Former DEA chief propagandist says the agency knows marijuana is safe … but it’s the agency’s “cash cow” for more funding

Confirming what many people have long suspected, a former top DEA representative has admitted that the agency knows marijuana is not dangerous, but continues to deny this in order to make money.

Belita Nelson told a group of doctors and nurses at the Marijuana for Medical Professionals Conference in Denver that the DEA’s philosophy was: “Marijuana is safe, we know it is safe. It’s our cash cow and we will never give up.”

After catching the agency’s attention through her mission to help heroin addicts in her community get treatment by setting up a nonprofit, Nelson served as an international media representative for the DEA from 1998 to 2004, eventually becoming their chief propagandist.

During her time with the agency, she appeared regularly on talk shows like Nightline and the Oprah Winfrey Show, talking about the dangers of cannabis. However, after seeing firsthand how marijuana eased the suffering and prolonged the life of a friend with cancer, her reservations grew, and the final straw came after discovering that cannabis was helping some heroin addicts to break their opioid addictions. This led her to quit her job in 2004 in protest of the agency’s illogical stance against cannabis.

What happened next is unsettling but not surprising: Upon realizing they had forgotten to ask her to sign a confidentiality agreement when she was hired, the agency tried to buy her silence.

“They called me in and said ‘name your price, $10,000 a month? $20,000? What do you want Belita?”

Horrified, Nelson told them that she would not accept their money and that she would tell the world that the agency knows cannabis is safe and is keeping it from sick people who need it. She described what goes on in the agency as “corruption on steroids.”

In an interview with The Hemp Connoisseur Magazine, she said that the DEA offer of $10,000 a month was part of an attempt to turn her into a confidential informant against the drug addicts she was helping with her non-profit. She told that publication, “The War on Drugs has corrupted law enforcement to the point where the DEA is indistinguishable from the cartels.” She now feels that the only real solution to the problem is the full legalization of all drugs.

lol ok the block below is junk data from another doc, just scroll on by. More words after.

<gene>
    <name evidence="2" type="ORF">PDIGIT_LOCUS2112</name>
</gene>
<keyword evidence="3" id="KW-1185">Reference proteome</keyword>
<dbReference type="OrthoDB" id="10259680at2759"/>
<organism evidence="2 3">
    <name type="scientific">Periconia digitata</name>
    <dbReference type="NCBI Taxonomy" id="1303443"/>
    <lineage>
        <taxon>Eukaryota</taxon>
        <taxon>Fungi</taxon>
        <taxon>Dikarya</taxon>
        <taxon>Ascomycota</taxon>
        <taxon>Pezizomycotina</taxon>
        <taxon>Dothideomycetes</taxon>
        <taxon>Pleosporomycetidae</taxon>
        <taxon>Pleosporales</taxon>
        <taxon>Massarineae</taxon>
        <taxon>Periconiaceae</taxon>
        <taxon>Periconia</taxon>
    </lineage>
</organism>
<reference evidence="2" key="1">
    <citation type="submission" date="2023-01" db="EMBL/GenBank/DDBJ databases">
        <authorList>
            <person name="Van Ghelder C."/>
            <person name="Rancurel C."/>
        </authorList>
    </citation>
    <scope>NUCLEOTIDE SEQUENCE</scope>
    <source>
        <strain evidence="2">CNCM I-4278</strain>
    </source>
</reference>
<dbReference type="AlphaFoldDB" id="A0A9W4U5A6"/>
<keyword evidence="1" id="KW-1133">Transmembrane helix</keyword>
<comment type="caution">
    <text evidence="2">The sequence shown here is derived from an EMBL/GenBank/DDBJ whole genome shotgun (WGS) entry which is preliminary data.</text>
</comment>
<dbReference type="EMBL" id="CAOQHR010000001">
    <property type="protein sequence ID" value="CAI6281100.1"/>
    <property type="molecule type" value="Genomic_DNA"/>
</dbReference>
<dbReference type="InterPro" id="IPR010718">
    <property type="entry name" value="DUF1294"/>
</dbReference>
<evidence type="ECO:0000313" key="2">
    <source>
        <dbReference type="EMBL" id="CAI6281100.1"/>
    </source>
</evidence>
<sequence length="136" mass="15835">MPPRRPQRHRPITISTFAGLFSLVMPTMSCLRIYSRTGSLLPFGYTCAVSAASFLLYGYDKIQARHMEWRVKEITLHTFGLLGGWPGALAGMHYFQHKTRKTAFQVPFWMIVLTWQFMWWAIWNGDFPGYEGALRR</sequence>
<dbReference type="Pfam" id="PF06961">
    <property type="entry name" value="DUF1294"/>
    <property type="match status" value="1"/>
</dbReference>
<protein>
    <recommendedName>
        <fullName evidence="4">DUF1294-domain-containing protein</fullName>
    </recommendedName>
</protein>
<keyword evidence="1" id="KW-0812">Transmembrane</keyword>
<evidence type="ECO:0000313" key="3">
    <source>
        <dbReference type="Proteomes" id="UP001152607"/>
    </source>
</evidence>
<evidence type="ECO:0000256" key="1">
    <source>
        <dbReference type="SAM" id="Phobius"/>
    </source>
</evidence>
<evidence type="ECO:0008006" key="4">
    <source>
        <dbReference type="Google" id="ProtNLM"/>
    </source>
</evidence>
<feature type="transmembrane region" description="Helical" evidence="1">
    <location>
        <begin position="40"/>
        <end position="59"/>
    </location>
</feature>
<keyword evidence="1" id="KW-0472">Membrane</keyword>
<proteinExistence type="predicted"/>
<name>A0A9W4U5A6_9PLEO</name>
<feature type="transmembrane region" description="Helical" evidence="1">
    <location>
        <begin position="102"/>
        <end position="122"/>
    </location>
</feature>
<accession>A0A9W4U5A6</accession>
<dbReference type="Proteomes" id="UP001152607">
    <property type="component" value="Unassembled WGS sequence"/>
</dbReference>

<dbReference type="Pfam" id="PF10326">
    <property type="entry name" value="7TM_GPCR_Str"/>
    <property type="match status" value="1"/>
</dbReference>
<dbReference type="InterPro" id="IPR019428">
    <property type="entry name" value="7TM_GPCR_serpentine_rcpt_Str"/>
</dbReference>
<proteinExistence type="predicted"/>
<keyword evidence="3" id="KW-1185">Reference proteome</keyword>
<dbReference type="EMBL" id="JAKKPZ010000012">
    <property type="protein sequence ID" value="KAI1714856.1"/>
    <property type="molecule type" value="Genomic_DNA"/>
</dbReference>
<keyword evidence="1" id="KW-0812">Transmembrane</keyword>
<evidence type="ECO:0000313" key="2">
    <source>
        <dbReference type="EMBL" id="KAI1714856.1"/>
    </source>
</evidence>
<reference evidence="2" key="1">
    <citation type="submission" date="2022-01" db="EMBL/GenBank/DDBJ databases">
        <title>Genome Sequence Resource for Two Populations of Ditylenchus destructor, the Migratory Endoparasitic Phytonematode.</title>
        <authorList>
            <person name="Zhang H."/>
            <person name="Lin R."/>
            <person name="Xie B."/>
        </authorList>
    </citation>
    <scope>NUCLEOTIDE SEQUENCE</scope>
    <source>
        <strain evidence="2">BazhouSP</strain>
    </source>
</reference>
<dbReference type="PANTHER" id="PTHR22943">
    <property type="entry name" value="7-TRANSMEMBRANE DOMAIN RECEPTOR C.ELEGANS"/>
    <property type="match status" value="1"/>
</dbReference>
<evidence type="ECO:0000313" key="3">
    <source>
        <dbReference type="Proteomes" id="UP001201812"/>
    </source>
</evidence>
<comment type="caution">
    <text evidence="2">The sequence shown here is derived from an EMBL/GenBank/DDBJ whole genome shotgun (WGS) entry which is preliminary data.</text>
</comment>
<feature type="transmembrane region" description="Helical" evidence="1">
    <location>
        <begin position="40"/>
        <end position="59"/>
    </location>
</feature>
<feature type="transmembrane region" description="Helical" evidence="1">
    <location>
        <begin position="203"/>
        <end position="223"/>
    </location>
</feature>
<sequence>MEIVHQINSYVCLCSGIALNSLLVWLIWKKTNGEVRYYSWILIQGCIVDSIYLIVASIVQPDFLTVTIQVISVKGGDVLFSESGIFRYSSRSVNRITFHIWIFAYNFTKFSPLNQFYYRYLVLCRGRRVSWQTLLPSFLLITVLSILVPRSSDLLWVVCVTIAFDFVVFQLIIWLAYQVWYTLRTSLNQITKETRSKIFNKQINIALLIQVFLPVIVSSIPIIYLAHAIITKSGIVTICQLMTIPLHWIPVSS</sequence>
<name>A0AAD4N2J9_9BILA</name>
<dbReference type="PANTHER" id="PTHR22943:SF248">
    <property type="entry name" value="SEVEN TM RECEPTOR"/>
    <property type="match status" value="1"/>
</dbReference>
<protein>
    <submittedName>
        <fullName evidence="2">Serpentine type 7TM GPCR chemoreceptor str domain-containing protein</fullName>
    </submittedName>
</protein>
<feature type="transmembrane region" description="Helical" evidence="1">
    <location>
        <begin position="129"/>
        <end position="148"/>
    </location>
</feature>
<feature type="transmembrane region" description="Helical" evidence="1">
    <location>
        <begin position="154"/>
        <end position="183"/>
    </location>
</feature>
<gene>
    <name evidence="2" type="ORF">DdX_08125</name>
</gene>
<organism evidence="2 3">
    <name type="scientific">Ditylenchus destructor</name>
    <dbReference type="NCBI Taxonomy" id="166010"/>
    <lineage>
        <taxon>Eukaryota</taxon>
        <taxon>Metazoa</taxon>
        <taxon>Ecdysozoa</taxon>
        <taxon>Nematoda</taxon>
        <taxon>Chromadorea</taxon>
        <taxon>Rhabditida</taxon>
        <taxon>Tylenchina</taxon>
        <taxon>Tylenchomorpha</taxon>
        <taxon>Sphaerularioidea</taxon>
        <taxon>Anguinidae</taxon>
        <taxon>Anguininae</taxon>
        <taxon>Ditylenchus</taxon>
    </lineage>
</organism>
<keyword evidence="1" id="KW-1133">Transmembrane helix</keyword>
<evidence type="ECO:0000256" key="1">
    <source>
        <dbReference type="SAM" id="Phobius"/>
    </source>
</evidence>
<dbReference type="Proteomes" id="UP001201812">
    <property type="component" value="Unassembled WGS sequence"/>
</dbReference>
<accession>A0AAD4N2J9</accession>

Today, Nelson is an advocate for medical marijuana, particularly for treating chronic traumatic encephalopathy (CTE). CTE is a degenerative brain disease that is brought on by repeated head trauma, and it has made a lot of headlines recently as being the cause of death for former football players. She founded an organization for players who suffer from the ailment, called the The Gridiron Cannabis Foundation. The group aims to convince the NFL to give players the green light to use medical cannabis in order to help counter the onset of the illness.

Last year, the DEA had the opportunity to change cannabis’s classification as a Schedule 1 drug, but refused to do so on the grounds that “more research is needed” into its medical benefits. However, many people feel that this decision was largely made because cannabis is a threat to the profits of the powerful Big Pharma interests that support the agency and line its pockets.

The DEA admitted that a recent controversial ruling classifying all cannabinoids as Schedule 1, which means they have no medical use and serious safety concerns, came in response to a request by Big Pharma to label them as such. While medical marijuana laws have made some great progress in recent years, it is hard to imagine serious inroads being made when the very agency that enforces drug laws is so incredibly corrupt.

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